Me, daughter of my mother, daughter of Hannah DAVEY, daughter of Martha COLGRAVE, daughter of Susan BOYD, daughter of John Henry or Holliday BOYD and Martha BOYD , was Virco/Vico nee HEARN.

Birth certificate of Harriet where father is noted as John Holliday Boyd

On two birth certificates for John’s children he is mentioned as John Holliday Boyd. Looking on Ancestry, most public trees have his parents as William and Ann Boyd from Ireland. But I think that name Holliday must be significant. Also I noted that John had no children with the name of William. Perhaps a clue that William is not his father.

John was a convict tried at the Central Criminal Court in London and sent to Van Diemens Land (Tasmania) in the 1830s. But on the convict conduct record it says his native place was Plymouth which is in Devon in England. I have found a John Holliday Boyd born in 1809 in Maker, Cornwall which is across the river from Plymouth. Parents were Robert Boyd and Nancy Holliday and their marriage was in 1797 in Devon. Maybe these are the couple I need to concentrate on to find that connection to my 4th cousin.

She has a lot of ancestors in the Plymouth area of Devon with surnames VEALE, WYATT, ELLIOTT, PRIDEUX, WEST, SWAIN and WICKETT. So more research needed to connect my Boyds to one of these names on my cousins tree.   I have found an Ann Boyd marrying a Richard Wyatt in 1793 at Ivybridge in Devon. Maybe Ann and Robert are siblings!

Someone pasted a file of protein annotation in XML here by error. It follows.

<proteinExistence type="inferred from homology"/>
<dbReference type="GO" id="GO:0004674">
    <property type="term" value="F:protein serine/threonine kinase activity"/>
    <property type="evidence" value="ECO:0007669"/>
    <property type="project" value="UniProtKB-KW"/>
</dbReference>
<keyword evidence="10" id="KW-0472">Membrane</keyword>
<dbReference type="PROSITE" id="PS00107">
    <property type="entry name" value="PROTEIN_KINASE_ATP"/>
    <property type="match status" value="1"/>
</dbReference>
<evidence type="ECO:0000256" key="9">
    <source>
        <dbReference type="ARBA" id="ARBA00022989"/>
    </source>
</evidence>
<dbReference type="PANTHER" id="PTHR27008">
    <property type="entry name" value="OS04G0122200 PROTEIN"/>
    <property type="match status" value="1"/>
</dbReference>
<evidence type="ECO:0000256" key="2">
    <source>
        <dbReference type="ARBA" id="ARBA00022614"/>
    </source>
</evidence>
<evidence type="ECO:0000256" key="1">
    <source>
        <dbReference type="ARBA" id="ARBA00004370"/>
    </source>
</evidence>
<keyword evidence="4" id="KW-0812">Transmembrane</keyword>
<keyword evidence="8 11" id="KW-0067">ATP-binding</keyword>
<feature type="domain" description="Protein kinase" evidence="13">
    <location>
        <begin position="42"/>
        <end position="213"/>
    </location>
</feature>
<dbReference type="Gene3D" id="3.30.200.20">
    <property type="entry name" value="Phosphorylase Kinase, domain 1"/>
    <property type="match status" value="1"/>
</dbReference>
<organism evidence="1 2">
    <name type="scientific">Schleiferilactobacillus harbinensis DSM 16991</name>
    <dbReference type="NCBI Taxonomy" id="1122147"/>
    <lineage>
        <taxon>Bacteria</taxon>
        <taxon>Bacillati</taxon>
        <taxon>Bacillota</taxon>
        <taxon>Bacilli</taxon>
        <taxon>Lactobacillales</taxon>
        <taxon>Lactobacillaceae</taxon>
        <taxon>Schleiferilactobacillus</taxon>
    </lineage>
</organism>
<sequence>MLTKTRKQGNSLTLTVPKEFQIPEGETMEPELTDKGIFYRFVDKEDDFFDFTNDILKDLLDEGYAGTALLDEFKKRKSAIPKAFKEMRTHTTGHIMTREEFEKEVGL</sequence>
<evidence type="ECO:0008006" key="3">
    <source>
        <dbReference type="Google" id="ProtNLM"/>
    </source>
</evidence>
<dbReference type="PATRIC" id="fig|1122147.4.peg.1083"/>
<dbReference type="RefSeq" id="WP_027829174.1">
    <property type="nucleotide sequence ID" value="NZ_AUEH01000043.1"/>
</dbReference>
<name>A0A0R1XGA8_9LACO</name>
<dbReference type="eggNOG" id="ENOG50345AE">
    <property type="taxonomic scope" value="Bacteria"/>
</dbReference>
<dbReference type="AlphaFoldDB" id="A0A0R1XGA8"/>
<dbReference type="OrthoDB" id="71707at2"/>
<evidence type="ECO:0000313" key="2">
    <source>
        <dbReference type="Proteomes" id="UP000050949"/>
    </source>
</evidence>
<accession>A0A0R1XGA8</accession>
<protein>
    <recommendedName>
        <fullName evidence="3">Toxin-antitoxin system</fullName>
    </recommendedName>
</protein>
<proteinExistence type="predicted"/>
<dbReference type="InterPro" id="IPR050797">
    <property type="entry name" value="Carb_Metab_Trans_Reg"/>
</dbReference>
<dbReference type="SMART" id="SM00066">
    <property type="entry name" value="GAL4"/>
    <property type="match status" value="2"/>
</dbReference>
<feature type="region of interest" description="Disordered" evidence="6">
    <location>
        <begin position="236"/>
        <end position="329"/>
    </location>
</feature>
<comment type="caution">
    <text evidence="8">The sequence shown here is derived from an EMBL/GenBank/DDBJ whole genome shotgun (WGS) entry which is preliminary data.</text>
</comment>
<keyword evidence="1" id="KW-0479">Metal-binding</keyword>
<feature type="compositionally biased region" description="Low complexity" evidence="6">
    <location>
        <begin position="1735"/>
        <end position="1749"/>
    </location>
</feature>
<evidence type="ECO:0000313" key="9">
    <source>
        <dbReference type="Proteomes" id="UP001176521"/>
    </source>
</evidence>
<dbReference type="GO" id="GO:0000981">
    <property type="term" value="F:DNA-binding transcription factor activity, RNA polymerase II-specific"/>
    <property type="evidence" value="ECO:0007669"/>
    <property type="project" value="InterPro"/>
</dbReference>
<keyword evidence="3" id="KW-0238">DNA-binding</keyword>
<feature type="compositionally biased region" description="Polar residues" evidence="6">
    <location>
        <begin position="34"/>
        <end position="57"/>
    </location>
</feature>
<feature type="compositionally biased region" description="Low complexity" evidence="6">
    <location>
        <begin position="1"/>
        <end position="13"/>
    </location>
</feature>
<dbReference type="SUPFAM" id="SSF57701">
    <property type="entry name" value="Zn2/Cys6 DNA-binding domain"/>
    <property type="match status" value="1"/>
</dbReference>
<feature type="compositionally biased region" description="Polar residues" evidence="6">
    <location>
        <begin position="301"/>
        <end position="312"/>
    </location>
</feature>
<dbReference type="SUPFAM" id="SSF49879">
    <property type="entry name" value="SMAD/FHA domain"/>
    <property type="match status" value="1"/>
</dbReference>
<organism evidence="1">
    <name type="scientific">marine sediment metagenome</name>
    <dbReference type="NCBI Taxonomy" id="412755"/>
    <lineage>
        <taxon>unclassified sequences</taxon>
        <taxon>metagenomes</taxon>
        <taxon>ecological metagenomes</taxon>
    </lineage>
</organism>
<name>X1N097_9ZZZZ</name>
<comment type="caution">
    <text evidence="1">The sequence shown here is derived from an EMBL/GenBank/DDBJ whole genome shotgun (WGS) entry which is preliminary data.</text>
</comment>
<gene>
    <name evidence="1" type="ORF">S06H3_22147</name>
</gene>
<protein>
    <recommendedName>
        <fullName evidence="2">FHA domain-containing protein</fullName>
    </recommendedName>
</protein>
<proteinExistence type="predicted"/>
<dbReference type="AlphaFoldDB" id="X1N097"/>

Come on Sue, get on with that research!!

Surprise, surprise!

It is from my dad’s DNA testing that I have had a lot of surprises. I have been researching my family for over 45 years and thought I had all the paper work correct.

Imagine my surprise when I find all these DNA matches to dad that don’t fit into the paperwork I have.

Dad Ancestry matches

The starred matches are those I have as connections in my home database. They include myself, my brother, dad’s half brother (another surprise), five 1st or 2nd cousins already known to us, and finally three cousins who I have now connected to dad’s tree.

But there is someone who is a 1st or 2nd cousin match who I have no idea about. When I look at the shared matches for that person, none come back to known relatives. So somewhere my paper trail must be wrong.

Dad unknown cousin

Then I looked at ethnicity. Dad’s great grandfather was half Samoan, so dad and I should have some Polynesian in our DNA – not a skerrick. Those 5 known cousins do from 3-10%. So where is dad’s and mine?

Dad DNA story

Where has all the Irish ethnicity come from? I hadn’t found any Irish in dad’s paperwork. Looks like there have been some lies passed down in the family oral history. Or maybe the truth wasn’t known and it is only now with DNA that the truth is appearing.

With dad’s half brother (same father) having done a DNA test, I can now sort dad’s matches into paternal and maternal. But when looking at the maternal matches, I find the unknown 1st or 2nd cousin comes in there. But doesn’t match those with the Polynesian ethnicity. So maybe dad’s maternal grandfather is not the son of the Samoan whaling captain I have researched for years.

I have started using the tool What are the odds (part of DNA painter) which allows me to make hypotheses of where dad’s grandfather might be in the unknown cousin’s tree.

Dad DNA painter WATO

Looking at the unknown cousin’s tree, there is a lot of Irish in there, but I still need to find which person is dad’s direct relative.

Readers: What surprises have you found in your paper trail and or DNA trail?